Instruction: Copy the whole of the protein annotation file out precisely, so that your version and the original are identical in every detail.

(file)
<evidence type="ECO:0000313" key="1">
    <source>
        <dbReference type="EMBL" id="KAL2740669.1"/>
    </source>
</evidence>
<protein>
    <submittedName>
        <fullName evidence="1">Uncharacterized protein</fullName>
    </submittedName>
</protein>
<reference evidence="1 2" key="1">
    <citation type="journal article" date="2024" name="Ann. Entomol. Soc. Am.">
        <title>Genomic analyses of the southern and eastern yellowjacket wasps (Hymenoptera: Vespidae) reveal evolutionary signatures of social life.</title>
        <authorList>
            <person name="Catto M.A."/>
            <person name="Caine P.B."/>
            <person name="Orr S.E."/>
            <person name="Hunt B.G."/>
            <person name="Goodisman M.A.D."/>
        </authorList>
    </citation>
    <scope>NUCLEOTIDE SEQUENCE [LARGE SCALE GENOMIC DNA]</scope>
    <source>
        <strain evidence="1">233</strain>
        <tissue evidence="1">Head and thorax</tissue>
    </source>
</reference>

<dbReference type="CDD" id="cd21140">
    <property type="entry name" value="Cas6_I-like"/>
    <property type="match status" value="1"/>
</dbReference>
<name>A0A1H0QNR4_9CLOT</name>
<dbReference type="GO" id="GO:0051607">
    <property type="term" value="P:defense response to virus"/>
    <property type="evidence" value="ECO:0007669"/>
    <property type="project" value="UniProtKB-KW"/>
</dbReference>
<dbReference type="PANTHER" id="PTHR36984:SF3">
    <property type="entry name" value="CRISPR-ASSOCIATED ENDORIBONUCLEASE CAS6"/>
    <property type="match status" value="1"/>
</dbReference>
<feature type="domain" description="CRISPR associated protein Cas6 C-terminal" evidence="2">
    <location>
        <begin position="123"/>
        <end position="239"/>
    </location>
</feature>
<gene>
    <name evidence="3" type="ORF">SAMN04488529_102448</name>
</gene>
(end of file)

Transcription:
<evidence type="ECO:0000313" key="1">
    <source>
        <dbReference type="EMBL" id="KAL2740669.1"/>
    </source>
</evidence>
<protein>
    <submittedName>
        <fullName evidence="1">Uncharacterized protein</fullName>
    </submittedName>
</protein>
<reference evidence="1 2" key="1">
    <citation type="journal article" date="2024" name="Ann. Entomol. Soc. Am.">
        <title>Genomic analyses of the southern and eastern yellowjacket wasps (Hymenoptera: Vespidae) reveal evolutionary signatures of social life.</title>
        <authorList>
            <person name="Catto M.A."/>
            <person name="Caine P.B."/>
            <person name="Orr S.E."/>
            <person name="Hunt B.G."/>
            <person name="Goodisman M.A.D."/>
        </authorList>
    </citation>
    <scope>NUCLEOTIDE SEQUENCE [LARGE SCALE GENOMIC DNA]</scope>
    <source>
        <strain evidence="1">233</strain>
        <tissue evidence="1">Head and thorax</tissue>
    </source>
</reference>

<dbReference type="CDD" id="cd21140">
    <property type="entry name" value="Cas6_I-like"/>
    <property type="match status" value="1"/>
</dbReference>
<name>A0A1H0QNR4_9CLOT</name>
<dbReference type="GO" id="GO:0051607">
    <property type="term" value="P:defense response to virus"/>
    <property type="evidence" value="ECO:0007669"/>
    <property type="project" value="UniProtKB-KW"/>
</dbReference>
<dbReference type="PANTHER" id="PTHR36984:SF3">
    <property type="entry name" value="CRISPR-ASSOCIATED ENDORIBONUCLEASE CAS6"/>
    <property type="match status" value="1"/>
</dbReference>
<feature type="domain" description="CRISPR associated protein Cas6 C-terminal" evidence="2">
    <location>
        <begin position="123"/>
        <end position="239"/>
    </location>
</feature>
<gene>
    <name evidence="3" type="ORF">SAMN04488529_102448</name>
</gene>